Putting an entire life to film is a hard task, especially someone with a sprawling legacy like J.R.R. Tolkien. Director Dome Karukoski’s smartest decision was to focus this biographical romp on the early years of the famous author’s life, managing to make something tight, charming, and unexpected, even if it can be a little schmaltzy.It’s good to head into Tolkien with the knowledge that the minds behind the film are all huge Tolkien fans. Karukoski has spoken about how he had wanted to adapt The Lord of the Rings, and at the movie’s recent WonderCon panel the cast and creators all gushed about the writer. So if you’re looking for an objective warts-and-all biography then this likely isn’t for you, but if you want a sweet, often fantastical story about love, creativity, and friendship then Tolkien will probably win you over.

Period drama can often feel stale, and one of the film’s flaws is that it doesn’t challenge some of the more tired aspects of the genre–there are few women and no people of color–but by centering on the author’s college years and time as a soldier in World War I, Karukoski presents something that feels akin to a shoujo anime. There’s a scarcity of stories about male friendship where men love each other unashamedly, but that’s the message at the core of Tolkien. As J.R.R. and his beloved friends lounge around on mounds of pillows and read each other poetry, it often feels as if you’re watching a yaoi adaptation of the writer’s life.

Tolkien Gallery

After being displaced as a child, Tolkien and his brother are forced to move to Birmingham where he meets the so-called Tea Club and Barrovian Society, his lifelong best friends. Just like The Fellowship of the Ring, this is a story about chosen family, and the boys that he chooses are all fellow creative types: Christopher Wiseman (Tom Glynn-Carney), G.B. Smith (Anthony Boyle), and R.Q. Gilson (Patrick Gibson.) The group’s lofty goal is to change the world through art, and with each of them passionate about a different area of creative expertise they spend many nights drinking tea and debating the merits of literary writings, artists, and composers.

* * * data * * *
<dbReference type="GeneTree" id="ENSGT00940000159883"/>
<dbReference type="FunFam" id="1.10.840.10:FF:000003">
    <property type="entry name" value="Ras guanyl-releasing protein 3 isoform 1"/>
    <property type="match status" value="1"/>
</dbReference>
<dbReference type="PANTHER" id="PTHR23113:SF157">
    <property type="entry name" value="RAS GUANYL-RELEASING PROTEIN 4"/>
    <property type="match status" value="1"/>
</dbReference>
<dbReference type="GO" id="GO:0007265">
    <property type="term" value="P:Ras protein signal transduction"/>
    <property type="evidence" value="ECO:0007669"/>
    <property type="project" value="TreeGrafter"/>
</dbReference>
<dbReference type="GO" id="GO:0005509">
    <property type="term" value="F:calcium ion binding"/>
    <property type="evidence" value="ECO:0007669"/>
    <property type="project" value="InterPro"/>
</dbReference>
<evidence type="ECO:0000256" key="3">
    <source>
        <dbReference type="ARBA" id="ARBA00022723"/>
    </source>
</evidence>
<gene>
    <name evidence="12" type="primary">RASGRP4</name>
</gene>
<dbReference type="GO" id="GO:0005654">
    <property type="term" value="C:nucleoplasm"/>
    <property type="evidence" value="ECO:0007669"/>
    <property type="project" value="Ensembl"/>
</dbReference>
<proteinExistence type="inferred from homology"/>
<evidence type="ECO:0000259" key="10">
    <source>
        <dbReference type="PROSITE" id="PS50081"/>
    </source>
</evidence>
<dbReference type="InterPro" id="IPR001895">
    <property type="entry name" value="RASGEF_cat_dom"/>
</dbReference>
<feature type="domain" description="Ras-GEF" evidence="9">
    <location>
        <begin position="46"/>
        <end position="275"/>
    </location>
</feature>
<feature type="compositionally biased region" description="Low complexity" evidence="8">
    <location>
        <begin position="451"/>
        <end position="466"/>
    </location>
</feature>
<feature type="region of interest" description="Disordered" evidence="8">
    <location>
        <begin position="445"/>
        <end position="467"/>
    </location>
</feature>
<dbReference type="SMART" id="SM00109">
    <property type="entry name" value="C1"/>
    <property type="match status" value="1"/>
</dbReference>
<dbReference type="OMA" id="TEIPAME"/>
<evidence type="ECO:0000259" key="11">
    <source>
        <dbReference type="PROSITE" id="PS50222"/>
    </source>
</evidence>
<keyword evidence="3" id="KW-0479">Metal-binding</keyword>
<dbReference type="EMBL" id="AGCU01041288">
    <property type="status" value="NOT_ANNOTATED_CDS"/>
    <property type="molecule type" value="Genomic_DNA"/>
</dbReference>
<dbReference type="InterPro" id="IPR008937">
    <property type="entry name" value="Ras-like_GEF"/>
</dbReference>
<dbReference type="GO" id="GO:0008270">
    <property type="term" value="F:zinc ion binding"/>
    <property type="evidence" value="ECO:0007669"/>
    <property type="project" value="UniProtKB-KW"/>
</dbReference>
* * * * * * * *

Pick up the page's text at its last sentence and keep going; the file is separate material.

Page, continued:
The reason these moments and relationships are key is that the film’s main thesis is that the writer’s close friendships and the boys’ experiences in war were the basis and inspiration for Tolkien’s classic The Lord of the Rings series. Karukoski brings that analogous edge to everything here with much made of J.R.R.’s experiences in the war representing and inspiring Mordor, and his future wife Edith Bratt (Lily Collins) and her similarities to the yet-to-be invented elvish folk of his famed fantasy writings.

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With a soft lens and an eye for pretty framing, Karukoski throws the audience into the early 1900s setting as Tolkien (Nicholas Hoult) survives prep school before heading off to the hallowed halls of Oxford, which is, of course, all lush green lawns and towering spires. The themes of nature and beauty run throughout the film and play as a striking juxtaposition to the horrors of war which often invade the screen. This split is one of the film’s strengths, as any time that the rose-tinted romance of Oxbridge or the author’s burgeoning love life gets to be too much, a sequence centering on the brutality of life in the trenches cuts right through it.

The cast is enjoyable to watch and the camaraderie between Hoult, Glynn-Carney, Boyle, and Gibson is obvious. Collins is great as Edith, who constantly challenges Tolkien and pushes him outside of his comfort zone, even when he leaves to go to Oxford and it seems like all is lost for the pair who grew up in the same boarding house. Alongside the relationships that changed him, Karukoski focuses in on the writer’s talent for linguistics and creation of new worlds and words. Though audiences may not get a lot of direct references to Middle-earth, they’re treated to plenty of formative moments that helped Tolkien to create the expansive fantasy world that he’s best known for.



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